- The Washington Times - Thursday, May 25, 2000

Robert L. Johnson said yesterday that he has a proven track record when it comes to successful start-ups and his latest venture into the airline business will be no exception.

The chairman and chief executive officer of BET Holdings II has agreed to buy part of US Airways Group Inc.'s assets at Ronald Reagan Washington National Airport and turn his new company, DC Air, into a competitive force in the industry.

"I know how to create value," Mr. Johnson said during a teleconference yesterday while waiting at La Guardia Airport to fly back to Washington. "I can run this airline very successfully."

US Airways needs to sell its Washington operations to ease regulatory concerns over the company's proposed acquisition by United Airlines parent UAL Corp.

Mr. Johnson, a director at US Airways, plans to buy departure and landing slots, routes, equipment and other assets from the airline. He'll actually lease planes, pilots, flight attendants and crew members from United, giving the airline about 1,000 employees.

The new minority-owned-and-operated airline will serve 44 cities with 122 departures daily from Reagan National. DC Air will serve about 3 million people and have gross revenues of about $500 million, he said.

Mr. Johnson, who will become the chairman, chief executive and sole owner of DC Air, would not disclose the cost of the assets because the value of the leases has not yet been determined.

"I'm more than capable of financing this transaction out of my own assets," he said.

The deal is separate from BET and will not affect that company's operations, Mr. Johnson said.

Terry Trippler, an airline expert at 1travel.com, does not approve of how the board of directors from both companies decided who would get the assets.

"They have determined who is going to compete with them," Mr. Trippler said. "That is arrogant."

Mr. Trippler said he did not find anything wrong with the proposed acquisition except for the creation of this new airline.

"This is a joke," he said. "They are very, very smart, though. If anyone challenges them, they can throw the race card out."

Officials from the U.S. Department of Justice could not be reached for comment.

Mr. Johnson had been on the US Airways board of directors since 1998 and owned 2,251 shares of common stock as of Jan. 31, according to the company's latest proxy statement filed with the U.S. Securities and Exchange Commission. According to the proxy, nonemployee directors get a retainer fee of $22,000 and a meeting fee of $1,000.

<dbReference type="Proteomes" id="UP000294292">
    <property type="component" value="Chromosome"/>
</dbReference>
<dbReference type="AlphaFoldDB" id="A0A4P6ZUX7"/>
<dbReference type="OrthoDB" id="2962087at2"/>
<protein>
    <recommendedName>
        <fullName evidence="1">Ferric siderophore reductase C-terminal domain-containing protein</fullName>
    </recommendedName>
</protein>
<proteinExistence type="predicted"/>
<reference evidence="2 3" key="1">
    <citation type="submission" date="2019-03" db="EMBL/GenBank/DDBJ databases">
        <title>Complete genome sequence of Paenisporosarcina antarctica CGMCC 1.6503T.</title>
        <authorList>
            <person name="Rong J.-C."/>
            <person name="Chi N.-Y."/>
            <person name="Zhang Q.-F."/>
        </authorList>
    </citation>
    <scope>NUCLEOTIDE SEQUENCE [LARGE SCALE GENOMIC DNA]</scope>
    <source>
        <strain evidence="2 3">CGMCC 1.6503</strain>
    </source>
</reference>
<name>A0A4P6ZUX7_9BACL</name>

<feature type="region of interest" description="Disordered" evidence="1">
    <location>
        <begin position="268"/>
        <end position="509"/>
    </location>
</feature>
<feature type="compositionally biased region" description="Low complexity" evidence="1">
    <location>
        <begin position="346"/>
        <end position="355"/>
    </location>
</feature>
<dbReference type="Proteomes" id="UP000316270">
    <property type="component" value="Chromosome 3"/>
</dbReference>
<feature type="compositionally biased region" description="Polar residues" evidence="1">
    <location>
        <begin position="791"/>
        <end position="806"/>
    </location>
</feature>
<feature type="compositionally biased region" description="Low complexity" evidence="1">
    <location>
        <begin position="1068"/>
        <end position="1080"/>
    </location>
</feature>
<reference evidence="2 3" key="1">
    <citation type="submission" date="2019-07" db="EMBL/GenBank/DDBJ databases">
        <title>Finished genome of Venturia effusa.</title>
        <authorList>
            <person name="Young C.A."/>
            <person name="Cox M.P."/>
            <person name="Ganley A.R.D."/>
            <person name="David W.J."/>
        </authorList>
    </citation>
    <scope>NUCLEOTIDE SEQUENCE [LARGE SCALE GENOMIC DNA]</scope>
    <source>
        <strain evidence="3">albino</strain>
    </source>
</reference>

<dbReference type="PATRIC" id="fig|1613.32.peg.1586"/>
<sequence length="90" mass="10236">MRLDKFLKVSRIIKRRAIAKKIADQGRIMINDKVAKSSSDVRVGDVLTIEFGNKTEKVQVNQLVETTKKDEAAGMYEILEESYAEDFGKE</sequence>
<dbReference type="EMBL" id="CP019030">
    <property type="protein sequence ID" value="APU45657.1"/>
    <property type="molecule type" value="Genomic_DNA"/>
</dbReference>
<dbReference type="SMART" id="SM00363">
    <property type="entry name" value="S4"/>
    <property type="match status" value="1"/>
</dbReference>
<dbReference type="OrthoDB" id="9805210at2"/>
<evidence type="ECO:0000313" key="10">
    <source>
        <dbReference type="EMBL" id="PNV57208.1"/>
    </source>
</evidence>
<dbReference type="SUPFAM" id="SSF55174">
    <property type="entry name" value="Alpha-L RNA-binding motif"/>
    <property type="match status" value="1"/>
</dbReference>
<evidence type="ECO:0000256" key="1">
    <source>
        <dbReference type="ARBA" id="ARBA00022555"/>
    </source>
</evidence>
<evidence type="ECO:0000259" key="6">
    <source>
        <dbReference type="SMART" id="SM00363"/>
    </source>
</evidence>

"I'm extremely pleased that Bob is reaching out in a nontraditional existing role for African-American businessmen," said Nathan A. Chapman Jr., president of Chapman Co., an investment bank and brokerage in Baltimore. "He's an excellent manager and his skills are uniquely applicable."

Mr. Johnson, who founded the Black Entertainment Television network in 1980, has built his company into a billion-dollar media conglomerate targeting blacks in all forms of entertainment from television and movies to books, magazines, restaurants, clothing and the Web.

He took BET public in November 1991, only to buy it back seven years later with the help of Liberty Media Group for an estimated $378 million.

Industry officials agree that it is difficult to create a new airline and turn it into a profitable business while competing in the tight market.

"Starting up an airline is one thing; having it succeed is another," Mr. Trippler said.

Small regional airlines such as Denver-based Frontier Airlines Inc. and Orlando-based AirTran Airlines are flying high. But companies such as Access Air, based out of Des Moines, Iowa, and Eastwind Airlines, in West Trenton, N.J., have figuratively crashed and burned.

Mr. Trippler, however, is convinced that Mr. Johnson will have a much easier time making DC Air work since he will be getting help from both US Airways and United.

"If you're going to create a startup, then you compete like everyone else," Mr. Trippler said. "The slots should not be theirs to sell."

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